1  
@dtb: The thing that slows down my answer compared to yours is that I'm preserving the original order in the output string, which necessitates an additional loop through the input string. The technique that you and I use for actually finding the dupes is exactly the same. –  LukeH Aug 27 '09 at 22:55
    
see my solution below ... you had the right idea but using an array for known data is 4 times faster than HashSet in my tests –  gabe Aug 28 '09 at 16:04
    
c# has var? ... i've never seen the use of var in c# before... BTW great piece of code good job! +1 –  jay_t55 Aug 30 '09 at 6:11

Here is a pretty fast one preserving order. But I'd be a little worried about how LINQ does Group and Where:

string s = "nbHHkRvrXbvkn";
Console.WriteLine( 
    s.ToCharArray()
        .GroupBy(c => c)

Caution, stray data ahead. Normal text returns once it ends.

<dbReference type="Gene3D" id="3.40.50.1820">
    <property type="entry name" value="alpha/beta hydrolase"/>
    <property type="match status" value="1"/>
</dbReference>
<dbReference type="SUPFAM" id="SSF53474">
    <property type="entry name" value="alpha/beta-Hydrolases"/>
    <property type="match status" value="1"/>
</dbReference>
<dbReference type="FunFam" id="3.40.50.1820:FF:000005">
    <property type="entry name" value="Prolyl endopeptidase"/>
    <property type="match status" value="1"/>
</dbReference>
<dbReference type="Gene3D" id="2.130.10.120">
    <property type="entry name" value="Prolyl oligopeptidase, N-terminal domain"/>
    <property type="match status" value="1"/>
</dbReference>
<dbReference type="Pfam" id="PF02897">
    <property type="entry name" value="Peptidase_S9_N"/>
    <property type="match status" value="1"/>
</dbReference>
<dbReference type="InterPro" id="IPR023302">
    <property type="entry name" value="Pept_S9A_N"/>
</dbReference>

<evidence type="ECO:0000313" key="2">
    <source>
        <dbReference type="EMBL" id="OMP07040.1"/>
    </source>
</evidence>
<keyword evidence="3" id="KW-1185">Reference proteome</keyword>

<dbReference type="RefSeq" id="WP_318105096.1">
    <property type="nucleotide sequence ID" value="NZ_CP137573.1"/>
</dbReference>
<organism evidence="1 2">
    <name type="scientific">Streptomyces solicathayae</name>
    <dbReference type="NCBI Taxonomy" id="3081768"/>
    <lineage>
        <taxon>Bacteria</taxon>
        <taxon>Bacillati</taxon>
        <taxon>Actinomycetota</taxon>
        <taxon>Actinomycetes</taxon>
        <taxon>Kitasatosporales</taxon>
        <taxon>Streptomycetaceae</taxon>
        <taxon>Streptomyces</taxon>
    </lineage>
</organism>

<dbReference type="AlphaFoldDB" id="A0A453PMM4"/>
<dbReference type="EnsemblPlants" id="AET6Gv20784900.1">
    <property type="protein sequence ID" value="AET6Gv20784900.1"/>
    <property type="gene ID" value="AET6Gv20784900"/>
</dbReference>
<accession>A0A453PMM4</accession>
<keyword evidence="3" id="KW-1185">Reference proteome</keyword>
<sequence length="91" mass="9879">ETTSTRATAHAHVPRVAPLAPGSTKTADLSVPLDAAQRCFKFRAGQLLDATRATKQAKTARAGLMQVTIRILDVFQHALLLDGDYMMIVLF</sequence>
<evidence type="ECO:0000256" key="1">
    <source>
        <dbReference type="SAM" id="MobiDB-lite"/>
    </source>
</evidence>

.Where(g => g.Count() == 1)
        .Aggregate(new StringBuilder(), (b, g) => b.Append(g.Key)));

Edit: This one beats Luke's in some cases still slower than dtb's, but it preserves the order

private static string MyMethod(string s)
{
    StringBuilder sb = new StringBuilder(s.Length);
    foreach (var g in s.ToCharArray().GroupBy(c => c))
        if (g.Count() == 1) sb.Append(g.Key);

    return sb.ToString();
}
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1  
+1. Very clean solution. It's amazingly fast, too! –  dtb Aug 27 '09 at 22:46

This one should be pretty quick (and it preserves the original order):

public static string RemoveDuplicates(string source)
{
    HashSet<char> found = new HashSet<char>();
    HashSet<char> dupes = new HashSet<char>();